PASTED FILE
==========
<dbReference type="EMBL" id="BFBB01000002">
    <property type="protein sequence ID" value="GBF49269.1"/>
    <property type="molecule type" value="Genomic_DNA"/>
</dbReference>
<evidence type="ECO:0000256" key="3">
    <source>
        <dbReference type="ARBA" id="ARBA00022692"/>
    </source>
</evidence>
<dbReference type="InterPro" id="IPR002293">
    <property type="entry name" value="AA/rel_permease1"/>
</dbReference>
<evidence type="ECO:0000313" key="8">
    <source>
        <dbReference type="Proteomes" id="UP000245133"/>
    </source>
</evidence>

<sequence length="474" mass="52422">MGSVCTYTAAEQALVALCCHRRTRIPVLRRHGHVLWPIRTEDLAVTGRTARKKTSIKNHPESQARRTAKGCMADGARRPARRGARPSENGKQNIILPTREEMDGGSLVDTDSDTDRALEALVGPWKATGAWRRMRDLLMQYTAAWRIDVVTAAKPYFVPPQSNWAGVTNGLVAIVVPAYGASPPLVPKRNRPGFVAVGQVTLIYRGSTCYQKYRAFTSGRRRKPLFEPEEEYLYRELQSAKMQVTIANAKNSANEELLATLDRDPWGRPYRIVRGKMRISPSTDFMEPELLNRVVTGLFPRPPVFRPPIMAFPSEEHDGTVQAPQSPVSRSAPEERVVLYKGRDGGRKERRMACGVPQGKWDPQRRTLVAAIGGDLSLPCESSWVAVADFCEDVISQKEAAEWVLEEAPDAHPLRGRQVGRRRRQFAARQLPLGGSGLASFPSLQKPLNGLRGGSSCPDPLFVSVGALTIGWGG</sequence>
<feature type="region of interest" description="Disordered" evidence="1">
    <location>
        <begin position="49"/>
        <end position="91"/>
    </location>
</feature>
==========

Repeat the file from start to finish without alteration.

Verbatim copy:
<dbReference type="EMBL" id="BFBB01000002">
    <property type="protein sequence ID" value="GBF49269.1"/>
    <property type="molecule type" value="Genomic_DNA"/>
</dbReference>
<evidence type="ECO:0000256" key="3">
    <source>
        <dbReference type="ARBA" id="ARBA00022692"/>
    </source>
</evidence>
<dbReference type="InterPro" id="IPR002293">
    <property type="entry name" value="AA/rel_permease1"/>
</dbReference>
<evidence type="ECO:0000313" key="8">
    <source>
        <dbReference type="Proteomes" id="UP000245133"/>
    </source>
</evidence>

<sequence length="474" mass="52422">MGSVCTYTAAEQALVALCCHRRTRIPVLRRHGHVLWPIRTEDLAVTGRTARKKTSIKNHPESQARRTAKGCMADGARRPARRGARPSENGKQNIILPTREEMDGGSLVDTDSDTDRALEALVGPWKATGAWRRMRDLLMQYTAAWRIDVVTAAKPYFVPPQSNWAGVTNGLVAIVVPAYGASPPLVPKRNRPGFVAVGQVTLIYRGSTCYQKYRAFTSGRRRKPLFEPEEEYLYRELQSAKMQVTIANAKNSANEELLATLDRDPWGRPYRIVRGKMRISPSTDFMEPELLNRVVTGLFPRPPVFRPPIMAFPSEEHDGTVQAPQSPVSRSAPEERVVLYKGRDGGRKERRMACGVPQGKWDPQRRTLVAAIGGDLSLPCESSWVAVADFCEDVISQKEAAEWVLEEAPDAHPLRGRQVGRRRRQFAARQLPLGGSGLASFPSLQKPLNGLRGGSSCPDPLFVSVGALTIGWGG</sequence>
<feature type="region of interest" description="Disordered" evidence="1">
    <location>
        <begin position="49"/>
        <end position="91"/>
    </location>
</feature>